The majority of taxis in Mumbai are black and yellow. The classic model is based on a 1950s Fiat and is the one that one sees the most. In addition, there is a more modern black and yellow version, as well as the blue "cool cab" with air conditioning. I prefer the classic 1950s style. Although these ones often are a bit bumpier, have outdated meters which requires paying close attention to the price and worn out door handles, they have the best fabric. The material may be cheap, but the patterns are rich and they often distract me from watching what is outside of the window.

The best part of traveling - other than eating, of course - is coming to notice new details. Through guide books one can easily become familiar with a city's most famous monuments and sites; however, it is only through physical experience that one meets a city's most memorable quirks.


pie before leaving

I know that it is pie season in North America right now. The season starts with summer's freshest fruit and then peaks as the apples ripen and the leaves part from the trees. Autumn's pies are usually baked; whereas, the pie I ate the night before leaving for India was not. It was the end of September and the pie was frozen. It had key limes and whipped cream. It was just the type of pie one wants to eat at a good-bye dinner - its sweetness distracted me from feeling sad about saying farewell. It is impossible to feel sad when eating a slice of this frozen key lime pie. I promise.

It is also just the type of pie one wants to eat in India. There are key limes everywhere. However, I think that it would be a tad difficult for my cutting board, Swiss Army knife and I to pull this one off in my room at the guesthouse. Instead I hope that you'll make it and eat a slice (or three) for me.

This pie is also the reason why I made graham crackers. Store-bought will do just fine. However, if you find yourself with a day off and a few episodes of This American Life to catch up on I assure that making graham crackers is nearly fun as eating them.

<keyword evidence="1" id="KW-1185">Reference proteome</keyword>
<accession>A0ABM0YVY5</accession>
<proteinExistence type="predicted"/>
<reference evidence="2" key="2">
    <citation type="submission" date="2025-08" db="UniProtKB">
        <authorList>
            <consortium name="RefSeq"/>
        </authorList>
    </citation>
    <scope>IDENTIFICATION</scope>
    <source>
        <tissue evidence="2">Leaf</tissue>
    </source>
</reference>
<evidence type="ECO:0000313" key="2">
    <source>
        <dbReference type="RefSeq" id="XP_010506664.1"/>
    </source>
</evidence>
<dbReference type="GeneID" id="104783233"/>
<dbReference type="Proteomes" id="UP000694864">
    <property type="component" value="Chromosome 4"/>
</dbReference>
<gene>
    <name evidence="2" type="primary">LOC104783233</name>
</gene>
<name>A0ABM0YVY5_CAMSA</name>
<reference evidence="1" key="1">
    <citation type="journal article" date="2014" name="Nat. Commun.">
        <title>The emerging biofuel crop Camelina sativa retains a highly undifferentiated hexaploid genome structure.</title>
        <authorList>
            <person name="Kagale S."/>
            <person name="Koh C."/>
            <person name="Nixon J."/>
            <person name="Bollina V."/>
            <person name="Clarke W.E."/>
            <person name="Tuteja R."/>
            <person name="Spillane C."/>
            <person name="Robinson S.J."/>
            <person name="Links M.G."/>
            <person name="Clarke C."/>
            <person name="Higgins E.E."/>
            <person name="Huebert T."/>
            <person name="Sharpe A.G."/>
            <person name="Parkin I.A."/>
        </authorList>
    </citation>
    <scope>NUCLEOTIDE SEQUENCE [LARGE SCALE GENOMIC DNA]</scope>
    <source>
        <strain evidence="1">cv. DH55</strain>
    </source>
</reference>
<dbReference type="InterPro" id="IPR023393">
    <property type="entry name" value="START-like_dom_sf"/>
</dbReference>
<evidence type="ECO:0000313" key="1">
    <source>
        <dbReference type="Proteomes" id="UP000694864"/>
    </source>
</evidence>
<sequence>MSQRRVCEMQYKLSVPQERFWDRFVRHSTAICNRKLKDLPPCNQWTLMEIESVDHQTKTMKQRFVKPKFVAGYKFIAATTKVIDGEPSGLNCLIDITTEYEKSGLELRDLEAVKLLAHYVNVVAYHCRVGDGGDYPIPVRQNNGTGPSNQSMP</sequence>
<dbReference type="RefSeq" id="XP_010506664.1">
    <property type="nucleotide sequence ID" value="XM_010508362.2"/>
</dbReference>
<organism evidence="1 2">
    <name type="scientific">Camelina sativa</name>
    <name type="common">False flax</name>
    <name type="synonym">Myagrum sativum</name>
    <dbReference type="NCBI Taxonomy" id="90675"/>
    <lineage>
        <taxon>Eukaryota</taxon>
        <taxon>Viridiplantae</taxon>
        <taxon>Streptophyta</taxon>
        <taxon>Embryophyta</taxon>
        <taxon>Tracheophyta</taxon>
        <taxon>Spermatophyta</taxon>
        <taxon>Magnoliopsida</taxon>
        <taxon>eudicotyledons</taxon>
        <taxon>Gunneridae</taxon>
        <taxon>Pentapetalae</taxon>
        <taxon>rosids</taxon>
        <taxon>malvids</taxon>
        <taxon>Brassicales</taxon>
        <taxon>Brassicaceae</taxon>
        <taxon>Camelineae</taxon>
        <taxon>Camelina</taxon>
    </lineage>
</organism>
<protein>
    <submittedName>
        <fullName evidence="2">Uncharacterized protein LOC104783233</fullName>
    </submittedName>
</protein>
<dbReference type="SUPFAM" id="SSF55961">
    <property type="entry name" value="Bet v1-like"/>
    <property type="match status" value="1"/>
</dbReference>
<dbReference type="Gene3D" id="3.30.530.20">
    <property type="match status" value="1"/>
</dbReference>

Frozen Key Lime Pie

adapted from the Barefoot Contessa



1 1/2 cups graham crackers crumbs
1/4 cup unrefined sugar
6 tbsp unsalted butter, room temperature


6 egg yolks, room temperature
1/4 cup unrefined sugar
1 (14 ounce) can sweetened condensed milk
4 tbsp grated key lime zest
3/4 cup freshly squeezed key lime juice (about 20 key limes)


1 cup whipping cream
1/4 cup sugar
a pinch of ground vanilla
lime wedges, thinly sliced

Preheat the oven to 350F/180C.

Combine the graham cracker crumbs, sugar and butter in a bowl. Press the mixture into a pie plate making sure that is the same thickness on the sides and on the bottom. Bake until firm and golden, about 10 minutes. Remove from oven and let cool completely.

While the crust is cooling, beat the egg yolks and sugar with an electric mixture on high speed. Beat for about 5 minutes or until very thick. This step is very important. Once the mixture is thick, add the condensed milk, lime zest and lime juice. Mix on medium speed. Pour the mixture into the pie shell. Wrap well with plastic wrap (at least two layers) and then place in the freezer while you make the decoration.